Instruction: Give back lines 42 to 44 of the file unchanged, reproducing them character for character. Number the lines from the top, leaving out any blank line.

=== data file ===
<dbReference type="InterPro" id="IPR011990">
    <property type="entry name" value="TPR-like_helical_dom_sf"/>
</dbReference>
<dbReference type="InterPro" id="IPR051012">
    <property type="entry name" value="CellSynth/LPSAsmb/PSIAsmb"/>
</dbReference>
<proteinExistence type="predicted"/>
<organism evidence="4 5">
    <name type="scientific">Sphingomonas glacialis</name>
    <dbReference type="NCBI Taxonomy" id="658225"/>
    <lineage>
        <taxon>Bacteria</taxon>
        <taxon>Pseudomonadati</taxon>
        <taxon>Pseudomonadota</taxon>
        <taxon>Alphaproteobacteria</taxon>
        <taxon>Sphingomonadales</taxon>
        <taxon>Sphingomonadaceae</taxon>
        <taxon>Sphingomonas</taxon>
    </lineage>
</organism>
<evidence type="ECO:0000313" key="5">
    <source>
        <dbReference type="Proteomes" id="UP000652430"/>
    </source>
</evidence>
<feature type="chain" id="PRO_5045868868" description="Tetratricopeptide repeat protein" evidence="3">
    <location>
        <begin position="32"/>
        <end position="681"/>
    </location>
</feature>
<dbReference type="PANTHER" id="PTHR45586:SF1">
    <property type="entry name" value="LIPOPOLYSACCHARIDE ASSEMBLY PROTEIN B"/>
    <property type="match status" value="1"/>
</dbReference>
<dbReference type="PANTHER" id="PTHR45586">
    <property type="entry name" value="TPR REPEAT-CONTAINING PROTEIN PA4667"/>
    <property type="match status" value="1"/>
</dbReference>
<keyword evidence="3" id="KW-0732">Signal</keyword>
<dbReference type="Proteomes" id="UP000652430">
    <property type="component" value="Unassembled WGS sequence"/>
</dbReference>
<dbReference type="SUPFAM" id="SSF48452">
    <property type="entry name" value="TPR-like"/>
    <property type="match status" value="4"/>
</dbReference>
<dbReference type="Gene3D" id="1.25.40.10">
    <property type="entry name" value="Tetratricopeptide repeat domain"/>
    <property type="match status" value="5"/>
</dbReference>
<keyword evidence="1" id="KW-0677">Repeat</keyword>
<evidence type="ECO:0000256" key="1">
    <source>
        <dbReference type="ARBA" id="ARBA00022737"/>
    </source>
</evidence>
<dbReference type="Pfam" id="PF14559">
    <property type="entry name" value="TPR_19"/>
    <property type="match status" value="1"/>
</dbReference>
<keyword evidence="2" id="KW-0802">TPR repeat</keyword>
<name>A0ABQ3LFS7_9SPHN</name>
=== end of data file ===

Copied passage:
    <property type="component" value="Unassembled WGS sequence"/>
</dbReference>
<dbReference type="SUPFAM" id="SSF48452">